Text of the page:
Now roll the film forward to the last few months. During most of my life I was very used to sleeping in a tight space. My Mother used to accuse me as a child of sleeping with as little movement as possible to allow the process of making my bed as easy as possible. Then as a married person over the many decades, I was used to 'staying on my side of the bed'. It was a drilled in habit. Even when I traveled on business, I would usually just stay on one narrow part of the bed.

But a few months ago, I had this realization. I was still just sleeping on a narrow part of the bed even though I had the whole bed now (a King size bed!). It dawned on me that I was wearing out the mattress unevenly. That was silly. I wanted the mattress to last a long time. I needed to use more of it.

AH HA! suddenly I discovered freedom, the ability to move over, to take over more space, my Manifest Destiny to conquer the entire bed and make it my own was unveiled! What a relief to my aging muscle ached body to just sprawl out and fling myself however I wanted 😀

There is the slight problem that when we are traveling and have the occasion when we have to share one bed that if feels like prison, but that is a small price to pay compared to the conquest of the entire bed at home!

Tuesday, August 22, 2017

Dealing With Death

Not anyone in my family but with one of my clients. And not an actual death, but a client who has developed a particularly virulent form of cancer.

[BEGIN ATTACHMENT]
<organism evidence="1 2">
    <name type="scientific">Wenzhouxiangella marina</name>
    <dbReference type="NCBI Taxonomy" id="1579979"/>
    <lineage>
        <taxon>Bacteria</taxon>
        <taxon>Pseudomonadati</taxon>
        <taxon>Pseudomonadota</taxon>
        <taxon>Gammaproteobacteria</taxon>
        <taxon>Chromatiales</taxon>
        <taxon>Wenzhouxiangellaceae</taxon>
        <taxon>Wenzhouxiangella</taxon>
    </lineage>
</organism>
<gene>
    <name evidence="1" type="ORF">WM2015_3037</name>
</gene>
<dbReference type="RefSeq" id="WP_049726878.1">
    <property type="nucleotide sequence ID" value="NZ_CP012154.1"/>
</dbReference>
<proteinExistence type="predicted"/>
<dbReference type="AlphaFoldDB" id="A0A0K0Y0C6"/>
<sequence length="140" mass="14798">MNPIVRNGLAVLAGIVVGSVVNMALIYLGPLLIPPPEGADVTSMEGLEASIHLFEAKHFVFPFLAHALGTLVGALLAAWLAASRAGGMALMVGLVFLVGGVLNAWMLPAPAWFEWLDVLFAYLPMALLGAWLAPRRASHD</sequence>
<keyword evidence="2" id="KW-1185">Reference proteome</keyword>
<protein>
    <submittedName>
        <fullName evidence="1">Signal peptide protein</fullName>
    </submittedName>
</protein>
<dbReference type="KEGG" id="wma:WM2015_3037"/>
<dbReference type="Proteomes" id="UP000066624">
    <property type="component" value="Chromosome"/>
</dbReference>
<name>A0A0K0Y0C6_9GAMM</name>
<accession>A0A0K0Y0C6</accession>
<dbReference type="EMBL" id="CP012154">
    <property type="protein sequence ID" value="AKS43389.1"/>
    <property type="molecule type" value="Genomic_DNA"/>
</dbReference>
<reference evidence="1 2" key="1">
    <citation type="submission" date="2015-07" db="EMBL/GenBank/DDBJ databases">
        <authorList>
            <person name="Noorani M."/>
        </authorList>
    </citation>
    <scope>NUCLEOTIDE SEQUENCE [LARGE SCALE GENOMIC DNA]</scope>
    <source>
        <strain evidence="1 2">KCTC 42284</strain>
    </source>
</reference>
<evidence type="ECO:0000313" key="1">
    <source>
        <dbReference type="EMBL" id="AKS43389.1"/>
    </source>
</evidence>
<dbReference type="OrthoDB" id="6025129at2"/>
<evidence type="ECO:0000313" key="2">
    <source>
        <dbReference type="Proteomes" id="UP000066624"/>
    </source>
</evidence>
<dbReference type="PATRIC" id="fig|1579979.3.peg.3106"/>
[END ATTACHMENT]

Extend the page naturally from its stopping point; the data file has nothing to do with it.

It is an aspect of growing older that death processes and events start happening with more frequency. For me personally, the death first of my mother, but much more intensely, that of my father brought the whole dying process and all that it entails into clearer focus.

This year I've had two clients contract cancer that has led to planned succession processes to being accelerate up. In the first case we were already in the process of doing a sale to the proposed successors. In the second case, the cancer diagnosis came out of the blue. The client is only in his late 50's. The cancer is particularly bad with no track record of responding to traditional treatment.

We found out about this in May. Since then my partner and I have been working in overdrive to put into place a mechanism to fulfill the client's goals of taking care of his wife and seeing that his company would continue beyond him. While initially the path to attaining his objectives seemed to be difficult, I can say that we along with the firm's attorneys have managed to put in place a fairly simple (a relative term) process to obtain the client's objectives.

Today we were meeting with the proposed successor owners and then with the client, his wife and his attorneys to try and make major progress on our proposed solutions. The meetings went well but it was very emotional. This is not the kind of work that you seek out to do, but knowing that you are trusted and making an exceedingly serious contribution to someone's potential end-of-life event is really an honor. To be honest, I'm a bit drained.

But on another level, I feel blessed not just to be of serious assistance to the client and his wife, but also to just be participating and learning from the process. It might sound morbid but I think a lot about dying and how I want to manage my own process. I mean it's going to happen. Each one of these experiences that I participate helps me formulate my own personal game plan. (Think Kirk Douglas and the old movie 'The Vikings' - maybe hard to do on the Rio Grande)